From Regulation to Behaviour Change: why nudging and do’s may work better than don’ts in nutrition policy

Nutrition is a policy imperative to combat the increasing burden of chronic disease. The recent World Health Organisation report underscores that promotion of healthier diets by governments offers the most return on investment, outstripping actions to reduce alcohol abuse and smoking cessation.

For every $1 invested in promoting better diet, this generates an almost 13-fold return on investment ($12.82) compared to the following investments for every $1 spent on: reduction of alcohol consumption ($9.13), smoking reduction ($7.43), physical activity ($2.80), and a meagre $2.74 for managing cancer.

Various policy instruments can be implemented by governments to bring about healthier societal dietary patterns; the most rigid methods comprise imposing rules and restrictions, including taxes on unhealthy items, reformulation, and advertising restrictions.

However, recent literature suggests that accentuating the positives is fundamental in encouraging individuals to adopt healthier diets: do’s may achieve more cut through than don’ts. A study by Cornell University in 2015 concludes that the most successful public policies are those that are framed positively and support freedom of choice.

When policies are more empathetic, and encourage good choices, rather than limiting bad ones, policymakers may be able to achieve more effective policies by driving increased uptake of healthy behaviour.

“Nudging” represents a policy instrument that has the potential for low-cost, broad application to guide healthier lifestyle and eating choices without the need for restrictive regulations. “Nudging” enables people to make their own choices and, as such, gives individuals a positive feeling about their choices.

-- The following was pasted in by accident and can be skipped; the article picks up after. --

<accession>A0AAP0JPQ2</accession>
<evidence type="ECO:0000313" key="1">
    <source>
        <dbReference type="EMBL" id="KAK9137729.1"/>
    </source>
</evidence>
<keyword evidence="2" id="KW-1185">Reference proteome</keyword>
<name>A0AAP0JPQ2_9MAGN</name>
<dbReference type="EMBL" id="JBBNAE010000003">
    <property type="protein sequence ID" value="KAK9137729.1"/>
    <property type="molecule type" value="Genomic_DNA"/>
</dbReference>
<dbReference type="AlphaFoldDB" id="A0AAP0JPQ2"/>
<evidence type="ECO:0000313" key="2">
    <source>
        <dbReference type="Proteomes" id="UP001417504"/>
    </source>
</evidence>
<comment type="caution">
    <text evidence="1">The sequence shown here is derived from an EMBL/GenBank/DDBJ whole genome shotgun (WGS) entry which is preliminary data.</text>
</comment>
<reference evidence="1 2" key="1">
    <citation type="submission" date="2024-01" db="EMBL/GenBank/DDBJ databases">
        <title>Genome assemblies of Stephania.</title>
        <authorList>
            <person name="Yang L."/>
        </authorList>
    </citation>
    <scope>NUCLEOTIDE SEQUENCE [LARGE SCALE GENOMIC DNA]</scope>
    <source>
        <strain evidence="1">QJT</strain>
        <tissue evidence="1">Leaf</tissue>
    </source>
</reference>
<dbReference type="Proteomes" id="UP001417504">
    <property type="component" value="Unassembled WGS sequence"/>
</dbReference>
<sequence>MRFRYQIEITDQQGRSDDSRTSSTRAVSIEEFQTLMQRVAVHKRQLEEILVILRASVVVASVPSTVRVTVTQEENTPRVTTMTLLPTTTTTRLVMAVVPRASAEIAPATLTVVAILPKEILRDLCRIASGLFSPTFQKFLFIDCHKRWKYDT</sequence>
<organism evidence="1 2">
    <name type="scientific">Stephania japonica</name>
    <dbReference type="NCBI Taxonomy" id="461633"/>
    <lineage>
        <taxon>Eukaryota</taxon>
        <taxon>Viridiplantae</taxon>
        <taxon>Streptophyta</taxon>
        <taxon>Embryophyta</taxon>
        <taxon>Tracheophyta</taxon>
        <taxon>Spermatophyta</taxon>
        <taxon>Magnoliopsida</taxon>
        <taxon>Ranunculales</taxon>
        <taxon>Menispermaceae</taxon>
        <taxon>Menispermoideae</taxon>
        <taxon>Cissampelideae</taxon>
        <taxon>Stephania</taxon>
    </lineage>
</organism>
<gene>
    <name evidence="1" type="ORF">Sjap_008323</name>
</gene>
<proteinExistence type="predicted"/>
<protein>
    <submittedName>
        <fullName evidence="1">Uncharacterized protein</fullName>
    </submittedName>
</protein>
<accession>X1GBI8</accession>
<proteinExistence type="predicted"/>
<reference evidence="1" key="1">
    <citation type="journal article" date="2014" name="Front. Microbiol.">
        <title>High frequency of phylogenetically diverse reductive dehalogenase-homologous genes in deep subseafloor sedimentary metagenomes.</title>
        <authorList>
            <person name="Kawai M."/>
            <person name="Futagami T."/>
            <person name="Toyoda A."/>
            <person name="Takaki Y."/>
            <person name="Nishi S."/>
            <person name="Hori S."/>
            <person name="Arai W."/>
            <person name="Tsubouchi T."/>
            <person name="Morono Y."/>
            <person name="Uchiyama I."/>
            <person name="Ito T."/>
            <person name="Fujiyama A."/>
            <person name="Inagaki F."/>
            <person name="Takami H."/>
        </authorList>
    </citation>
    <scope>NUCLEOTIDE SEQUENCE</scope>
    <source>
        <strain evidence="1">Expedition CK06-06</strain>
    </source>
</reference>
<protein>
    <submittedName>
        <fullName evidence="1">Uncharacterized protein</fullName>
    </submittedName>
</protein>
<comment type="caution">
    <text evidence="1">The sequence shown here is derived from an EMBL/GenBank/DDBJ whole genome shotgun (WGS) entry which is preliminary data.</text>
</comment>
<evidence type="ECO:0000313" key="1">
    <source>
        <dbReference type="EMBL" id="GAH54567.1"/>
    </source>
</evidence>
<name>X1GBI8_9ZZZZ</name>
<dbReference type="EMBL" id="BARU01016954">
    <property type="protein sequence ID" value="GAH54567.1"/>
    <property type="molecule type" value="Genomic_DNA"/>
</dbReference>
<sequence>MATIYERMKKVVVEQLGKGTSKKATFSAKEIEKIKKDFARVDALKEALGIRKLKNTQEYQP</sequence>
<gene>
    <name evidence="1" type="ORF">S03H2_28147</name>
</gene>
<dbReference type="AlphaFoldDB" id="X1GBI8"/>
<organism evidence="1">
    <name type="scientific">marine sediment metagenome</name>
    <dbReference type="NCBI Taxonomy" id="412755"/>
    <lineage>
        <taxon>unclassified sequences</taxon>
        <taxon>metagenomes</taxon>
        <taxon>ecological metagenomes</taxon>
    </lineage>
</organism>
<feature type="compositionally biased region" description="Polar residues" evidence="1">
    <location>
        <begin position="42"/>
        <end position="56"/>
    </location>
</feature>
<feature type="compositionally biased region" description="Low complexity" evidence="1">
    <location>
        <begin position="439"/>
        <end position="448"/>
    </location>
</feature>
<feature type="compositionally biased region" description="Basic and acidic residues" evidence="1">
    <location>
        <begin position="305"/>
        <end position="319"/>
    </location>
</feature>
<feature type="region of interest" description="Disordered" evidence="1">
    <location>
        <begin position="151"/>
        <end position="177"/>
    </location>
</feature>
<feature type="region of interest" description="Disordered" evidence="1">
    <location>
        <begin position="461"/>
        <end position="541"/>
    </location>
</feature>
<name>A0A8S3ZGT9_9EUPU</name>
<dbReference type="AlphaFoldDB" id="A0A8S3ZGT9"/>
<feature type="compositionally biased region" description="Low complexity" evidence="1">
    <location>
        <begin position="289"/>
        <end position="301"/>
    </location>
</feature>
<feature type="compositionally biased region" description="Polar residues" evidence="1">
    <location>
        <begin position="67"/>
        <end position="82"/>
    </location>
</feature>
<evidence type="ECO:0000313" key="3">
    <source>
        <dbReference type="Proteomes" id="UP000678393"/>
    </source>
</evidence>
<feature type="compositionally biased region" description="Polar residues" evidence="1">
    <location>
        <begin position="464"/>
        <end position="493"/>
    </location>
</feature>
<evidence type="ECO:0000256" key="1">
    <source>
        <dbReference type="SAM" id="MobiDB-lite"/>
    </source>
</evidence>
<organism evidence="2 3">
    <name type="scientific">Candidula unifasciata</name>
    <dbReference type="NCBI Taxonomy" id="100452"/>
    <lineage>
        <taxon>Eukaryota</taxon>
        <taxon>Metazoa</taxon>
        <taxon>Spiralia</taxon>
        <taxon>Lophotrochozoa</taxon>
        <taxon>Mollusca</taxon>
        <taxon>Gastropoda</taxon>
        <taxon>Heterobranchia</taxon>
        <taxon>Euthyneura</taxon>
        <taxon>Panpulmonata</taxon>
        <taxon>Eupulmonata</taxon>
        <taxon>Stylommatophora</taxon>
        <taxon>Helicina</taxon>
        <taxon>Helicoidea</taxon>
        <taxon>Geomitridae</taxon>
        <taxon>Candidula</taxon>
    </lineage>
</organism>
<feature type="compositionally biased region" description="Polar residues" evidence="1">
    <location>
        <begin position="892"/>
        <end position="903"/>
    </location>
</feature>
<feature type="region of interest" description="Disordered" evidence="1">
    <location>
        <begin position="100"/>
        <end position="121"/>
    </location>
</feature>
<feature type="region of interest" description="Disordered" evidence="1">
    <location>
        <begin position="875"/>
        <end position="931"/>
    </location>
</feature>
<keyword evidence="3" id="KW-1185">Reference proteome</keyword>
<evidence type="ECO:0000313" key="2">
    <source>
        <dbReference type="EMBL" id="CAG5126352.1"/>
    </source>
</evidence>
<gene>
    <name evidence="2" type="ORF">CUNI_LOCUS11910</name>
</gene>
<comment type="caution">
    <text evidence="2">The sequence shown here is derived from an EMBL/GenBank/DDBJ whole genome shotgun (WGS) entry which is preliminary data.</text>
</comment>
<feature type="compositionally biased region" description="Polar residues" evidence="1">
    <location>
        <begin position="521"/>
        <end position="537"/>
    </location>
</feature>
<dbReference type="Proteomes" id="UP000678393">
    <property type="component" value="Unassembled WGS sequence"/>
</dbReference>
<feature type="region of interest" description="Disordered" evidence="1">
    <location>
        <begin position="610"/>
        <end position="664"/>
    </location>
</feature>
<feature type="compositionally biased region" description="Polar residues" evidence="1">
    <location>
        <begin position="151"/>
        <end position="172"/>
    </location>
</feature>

Research shows that information and knowledge are often not enough to promote healthier lifestyle and eating choices. Knowledge is often placed on a back-burner when confronted with more immediate considerations, such as costs, convenience, taste, and when benefits only arise later in time. This is particularly relevant to complex decisions, such as individual diet and lifestyle choices as predictors of health and disease.

“Nudging” is a method that influences human behaviour and choices by giving a healthy push in the right direction. All options remain available, but the healthier option becomes the easy option.

Examples include more prominent offerings of healthy foods, such as fruits in cafeterias and next to supermarket tills, so that one needs to go that extra mile to access not-so-healthy options.

Nudging represents a positive, low-cost public health spend, complementing information and education initiatives. It supports society in embracing small, yet impactful behaviour changes to lifestyle and eating habits which, in the long term, may support in promoting health, well-being and protecting against chronic disease.

To read the World Health Organisation report click here.